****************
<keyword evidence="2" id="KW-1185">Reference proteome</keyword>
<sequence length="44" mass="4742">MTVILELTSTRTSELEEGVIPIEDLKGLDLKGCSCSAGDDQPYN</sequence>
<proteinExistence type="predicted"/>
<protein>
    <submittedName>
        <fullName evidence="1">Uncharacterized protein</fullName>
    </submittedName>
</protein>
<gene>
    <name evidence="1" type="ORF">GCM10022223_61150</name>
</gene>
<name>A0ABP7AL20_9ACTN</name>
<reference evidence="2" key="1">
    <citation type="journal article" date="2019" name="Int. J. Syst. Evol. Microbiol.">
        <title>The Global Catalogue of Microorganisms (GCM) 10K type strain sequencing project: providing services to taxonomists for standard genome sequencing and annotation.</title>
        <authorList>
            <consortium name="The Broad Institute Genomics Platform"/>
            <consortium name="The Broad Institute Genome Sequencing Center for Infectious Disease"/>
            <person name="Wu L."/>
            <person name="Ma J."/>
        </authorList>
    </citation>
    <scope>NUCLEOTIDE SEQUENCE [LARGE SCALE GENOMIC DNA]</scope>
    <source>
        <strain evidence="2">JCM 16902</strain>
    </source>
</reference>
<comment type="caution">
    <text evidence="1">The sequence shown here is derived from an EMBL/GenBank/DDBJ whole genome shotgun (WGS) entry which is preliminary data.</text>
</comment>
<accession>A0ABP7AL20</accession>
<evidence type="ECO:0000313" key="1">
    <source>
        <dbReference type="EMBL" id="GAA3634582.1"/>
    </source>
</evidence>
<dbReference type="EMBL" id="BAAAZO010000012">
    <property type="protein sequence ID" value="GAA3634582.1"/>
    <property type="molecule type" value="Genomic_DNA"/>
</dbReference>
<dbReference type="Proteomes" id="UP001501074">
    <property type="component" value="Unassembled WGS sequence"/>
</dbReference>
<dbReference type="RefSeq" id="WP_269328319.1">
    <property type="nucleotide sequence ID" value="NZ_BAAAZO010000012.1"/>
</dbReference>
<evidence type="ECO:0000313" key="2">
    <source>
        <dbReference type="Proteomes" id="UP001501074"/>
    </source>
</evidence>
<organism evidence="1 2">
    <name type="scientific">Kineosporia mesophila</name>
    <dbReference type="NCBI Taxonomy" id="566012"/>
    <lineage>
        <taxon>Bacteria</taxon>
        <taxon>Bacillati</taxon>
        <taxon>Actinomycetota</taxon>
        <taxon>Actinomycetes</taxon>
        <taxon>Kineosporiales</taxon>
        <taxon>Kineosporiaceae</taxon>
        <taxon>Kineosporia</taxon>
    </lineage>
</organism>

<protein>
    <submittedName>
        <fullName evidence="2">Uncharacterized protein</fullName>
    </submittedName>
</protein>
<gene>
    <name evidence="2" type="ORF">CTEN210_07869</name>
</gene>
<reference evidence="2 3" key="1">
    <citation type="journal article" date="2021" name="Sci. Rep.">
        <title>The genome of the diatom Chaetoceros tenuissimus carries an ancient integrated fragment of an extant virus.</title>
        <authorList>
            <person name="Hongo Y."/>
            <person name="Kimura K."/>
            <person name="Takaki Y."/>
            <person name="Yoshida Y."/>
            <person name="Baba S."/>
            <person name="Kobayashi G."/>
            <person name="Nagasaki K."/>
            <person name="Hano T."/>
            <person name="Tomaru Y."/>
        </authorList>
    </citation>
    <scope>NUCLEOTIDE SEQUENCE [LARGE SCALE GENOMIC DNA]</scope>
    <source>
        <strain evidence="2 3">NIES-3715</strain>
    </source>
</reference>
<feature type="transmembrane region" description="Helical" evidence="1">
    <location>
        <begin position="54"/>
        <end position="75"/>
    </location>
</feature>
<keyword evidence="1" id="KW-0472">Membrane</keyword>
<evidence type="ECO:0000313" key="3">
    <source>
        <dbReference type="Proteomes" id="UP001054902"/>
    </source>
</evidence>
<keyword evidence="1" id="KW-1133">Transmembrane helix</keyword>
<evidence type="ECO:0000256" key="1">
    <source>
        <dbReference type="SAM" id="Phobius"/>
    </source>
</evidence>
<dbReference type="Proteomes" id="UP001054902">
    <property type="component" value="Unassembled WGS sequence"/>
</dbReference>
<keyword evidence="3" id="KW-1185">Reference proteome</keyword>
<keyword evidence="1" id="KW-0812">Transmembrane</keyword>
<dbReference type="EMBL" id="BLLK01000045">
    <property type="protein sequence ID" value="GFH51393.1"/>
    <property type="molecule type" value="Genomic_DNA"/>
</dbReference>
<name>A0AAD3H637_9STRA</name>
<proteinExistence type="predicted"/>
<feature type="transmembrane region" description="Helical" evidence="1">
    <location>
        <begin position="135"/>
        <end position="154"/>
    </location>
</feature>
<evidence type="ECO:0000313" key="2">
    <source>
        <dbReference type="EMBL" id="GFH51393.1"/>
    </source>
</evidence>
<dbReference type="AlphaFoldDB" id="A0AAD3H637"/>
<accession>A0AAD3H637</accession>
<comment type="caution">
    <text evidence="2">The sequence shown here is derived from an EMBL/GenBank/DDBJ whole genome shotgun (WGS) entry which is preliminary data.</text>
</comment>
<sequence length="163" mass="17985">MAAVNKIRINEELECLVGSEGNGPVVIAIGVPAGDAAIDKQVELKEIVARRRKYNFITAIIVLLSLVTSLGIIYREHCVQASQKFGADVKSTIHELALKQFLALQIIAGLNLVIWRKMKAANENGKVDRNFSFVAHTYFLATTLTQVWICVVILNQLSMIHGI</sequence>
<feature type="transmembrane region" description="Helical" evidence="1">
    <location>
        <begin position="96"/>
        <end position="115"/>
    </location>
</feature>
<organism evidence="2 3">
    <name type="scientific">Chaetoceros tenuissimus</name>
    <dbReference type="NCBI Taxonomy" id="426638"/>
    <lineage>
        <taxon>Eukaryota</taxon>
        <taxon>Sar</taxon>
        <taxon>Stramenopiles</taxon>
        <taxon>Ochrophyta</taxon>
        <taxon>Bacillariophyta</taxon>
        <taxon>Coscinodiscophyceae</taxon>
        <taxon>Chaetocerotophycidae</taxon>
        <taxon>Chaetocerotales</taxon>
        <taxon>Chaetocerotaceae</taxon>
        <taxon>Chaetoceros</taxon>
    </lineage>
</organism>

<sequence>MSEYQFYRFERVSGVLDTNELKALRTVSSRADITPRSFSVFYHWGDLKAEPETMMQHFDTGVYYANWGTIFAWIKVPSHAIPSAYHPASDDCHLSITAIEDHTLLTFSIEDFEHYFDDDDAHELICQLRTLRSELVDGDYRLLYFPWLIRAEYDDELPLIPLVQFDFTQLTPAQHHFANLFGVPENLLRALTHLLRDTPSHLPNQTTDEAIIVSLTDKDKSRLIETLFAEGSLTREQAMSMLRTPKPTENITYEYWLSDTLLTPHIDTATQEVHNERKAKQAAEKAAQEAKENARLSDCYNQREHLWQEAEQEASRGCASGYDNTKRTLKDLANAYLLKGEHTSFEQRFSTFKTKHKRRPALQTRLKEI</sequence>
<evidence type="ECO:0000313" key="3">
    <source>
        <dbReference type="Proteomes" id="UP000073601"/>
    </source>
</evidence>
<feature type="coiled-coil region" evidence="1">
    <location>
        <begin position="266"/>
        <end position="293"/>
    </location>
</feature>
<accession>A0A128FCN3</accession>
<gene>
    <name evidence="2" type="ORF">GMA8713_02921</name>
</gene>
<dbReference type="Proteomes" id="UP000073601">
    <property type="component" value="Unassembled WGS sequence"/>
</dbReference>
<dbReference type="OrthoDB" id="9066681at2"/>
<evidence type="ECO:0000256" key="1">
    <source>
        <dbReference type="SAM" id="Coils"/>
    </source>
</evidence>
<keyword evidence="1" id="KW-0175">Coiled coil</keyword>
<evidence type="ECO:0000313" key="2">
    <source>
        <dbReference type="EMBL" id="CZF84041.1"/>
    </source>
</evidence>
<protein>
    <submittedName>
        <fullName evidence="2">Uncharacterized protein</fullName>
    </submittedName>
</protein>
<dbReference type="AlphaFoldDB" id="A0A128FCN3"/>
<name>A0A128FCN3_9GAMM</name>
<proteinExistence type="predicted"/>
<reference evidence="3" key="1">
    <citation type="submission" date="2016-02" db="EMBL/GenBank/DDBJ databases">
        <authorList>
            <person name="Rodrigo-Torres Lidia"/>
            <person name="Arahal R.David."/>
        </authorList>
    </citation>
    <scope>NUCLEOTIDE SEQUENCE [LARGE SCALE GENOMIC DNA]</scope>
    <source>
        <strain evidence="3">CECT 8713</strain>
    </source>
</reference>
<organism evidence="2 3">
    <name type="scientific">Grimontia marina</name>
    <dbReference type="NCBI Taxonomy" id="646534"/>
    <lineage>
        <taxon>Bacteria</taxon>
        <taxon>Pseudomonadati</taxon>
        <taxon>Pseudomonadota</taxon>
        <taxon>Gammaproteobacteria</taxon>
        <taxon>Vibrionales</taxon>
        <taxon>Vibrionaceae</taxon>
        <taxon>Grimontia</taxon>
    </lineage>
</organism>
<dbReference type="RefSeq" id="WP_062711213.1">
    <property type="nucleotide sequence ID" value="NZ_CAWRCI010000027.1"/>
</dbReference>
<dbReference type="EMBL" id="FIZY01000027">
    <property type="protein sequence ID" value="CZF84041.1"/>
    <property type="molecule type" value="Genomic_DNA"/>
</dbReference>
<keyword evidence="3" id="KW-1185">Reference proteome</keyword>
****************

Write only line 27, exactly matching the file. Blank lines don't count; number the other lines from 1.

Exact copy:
</reference>